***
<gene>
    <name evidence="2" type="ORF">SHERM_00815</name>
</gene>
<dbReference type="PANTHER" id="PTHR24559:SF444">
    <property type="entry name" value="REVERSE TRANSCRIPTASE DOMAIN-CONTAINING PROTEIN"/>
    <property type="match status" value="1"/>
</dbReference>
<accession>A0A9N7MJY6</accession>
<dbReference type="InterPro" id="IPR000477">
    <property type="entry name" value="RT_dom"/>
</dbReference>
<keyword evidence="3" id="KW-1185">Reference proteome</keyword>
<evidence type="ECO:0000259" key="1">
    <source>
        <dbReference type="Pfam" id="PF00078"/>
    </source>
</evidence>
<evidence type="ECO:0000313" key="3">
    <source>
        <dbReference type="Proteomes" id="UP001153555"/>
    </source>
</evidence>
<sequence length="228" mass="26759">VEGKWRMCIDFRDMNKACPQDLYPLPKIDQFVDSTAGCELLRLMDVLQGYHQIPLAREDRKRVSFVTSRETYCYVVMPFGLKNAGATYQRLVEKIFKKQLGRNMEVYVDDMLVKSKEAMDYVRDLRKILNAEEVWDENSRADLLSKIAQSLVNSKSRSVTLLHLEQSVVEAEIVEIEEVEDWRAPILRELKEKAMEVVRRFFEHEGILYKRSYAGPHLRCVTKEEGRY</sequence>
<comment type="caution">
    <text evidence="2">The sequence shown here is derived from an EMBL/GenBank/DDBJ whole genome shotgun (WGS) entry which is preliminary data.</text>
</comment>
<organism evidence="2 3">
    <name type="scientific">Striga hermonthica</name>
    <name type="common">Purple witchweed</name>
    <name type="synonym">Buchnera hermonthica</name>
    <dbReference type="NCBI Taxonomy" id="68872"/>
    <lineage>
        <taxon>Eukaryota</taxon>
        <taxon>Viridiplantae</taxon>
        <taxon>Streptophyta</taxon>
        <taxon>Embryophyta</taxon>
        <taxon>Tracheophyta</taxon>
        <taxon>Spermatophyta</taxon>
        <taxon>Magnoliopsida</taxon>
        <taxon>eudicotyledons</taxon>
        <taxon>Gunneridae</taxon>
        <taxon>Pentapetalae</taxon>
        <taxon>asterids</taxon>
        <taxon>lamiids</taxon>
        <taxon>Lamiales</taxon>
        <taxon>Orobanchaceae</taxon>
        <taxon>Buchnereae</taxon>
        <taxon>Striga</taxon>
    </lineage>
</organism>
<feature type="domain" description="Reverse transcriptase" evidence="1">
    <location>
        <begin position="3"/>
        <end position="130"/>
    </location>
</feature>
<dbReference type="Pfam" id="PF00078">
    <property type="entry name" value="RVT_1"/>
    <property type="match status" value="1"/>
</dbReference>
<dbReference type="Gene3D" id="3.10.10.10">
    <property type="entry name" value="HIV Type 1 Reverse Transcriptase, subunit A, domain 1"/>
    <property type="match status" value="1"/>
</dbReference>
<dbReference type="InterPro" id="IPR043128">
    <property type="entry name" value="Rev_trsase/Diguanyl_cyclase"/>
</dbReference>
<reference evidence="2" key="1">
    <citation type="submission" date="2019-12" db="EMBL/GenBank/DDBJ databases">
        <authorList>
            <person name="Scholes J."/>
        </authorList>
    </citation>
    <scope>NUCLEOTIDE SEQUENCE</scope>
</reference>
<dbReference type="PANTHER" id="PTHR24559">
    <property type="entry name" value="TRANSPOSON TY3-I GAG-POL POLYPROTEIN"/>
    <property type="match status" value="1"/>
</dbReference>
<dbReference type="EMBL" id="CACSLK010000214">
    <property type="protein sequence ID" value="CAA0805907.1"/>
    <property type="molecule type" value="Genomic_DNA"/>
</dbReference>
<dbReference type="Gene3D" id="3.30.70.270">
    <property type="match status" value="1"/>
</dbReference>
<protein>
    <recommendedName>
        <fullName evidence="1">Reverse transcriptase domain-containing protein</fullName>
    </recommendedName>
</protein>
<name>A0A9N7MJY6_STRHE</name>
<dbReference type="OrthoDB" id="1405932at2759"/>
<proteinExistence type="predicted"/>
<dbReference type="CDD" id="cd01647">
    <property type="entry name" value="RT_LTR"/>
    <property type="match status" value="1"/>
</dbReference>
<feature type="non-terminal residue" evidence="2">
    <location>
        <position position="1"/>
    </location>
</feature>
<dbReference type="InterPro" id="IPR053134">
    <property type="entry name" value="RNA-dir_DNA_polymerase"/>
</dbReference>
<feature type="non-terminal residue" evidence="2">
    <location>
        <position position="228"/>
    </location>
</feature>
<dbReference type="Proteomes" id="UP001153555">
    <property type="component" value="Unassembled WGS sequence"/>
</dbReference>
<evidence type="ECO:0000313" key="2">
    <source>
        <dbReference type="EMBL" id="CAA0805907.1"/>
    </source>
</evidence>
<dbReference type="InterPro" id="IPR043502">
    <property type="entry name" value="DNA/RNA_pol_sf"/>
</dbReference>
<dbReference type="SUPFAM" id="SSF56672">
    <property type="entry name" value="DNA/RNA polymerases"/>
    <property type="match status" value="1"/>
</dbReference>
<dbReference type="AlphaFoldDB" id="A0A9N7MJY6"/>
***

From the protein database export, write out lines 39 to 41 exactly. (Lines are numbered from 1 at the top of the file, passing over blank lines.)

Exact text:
        <taxon>Magnoliopsida</taxon>
        <taxon>eudicotyledons</taxon>
        <taxon>Gunneridae</taxon>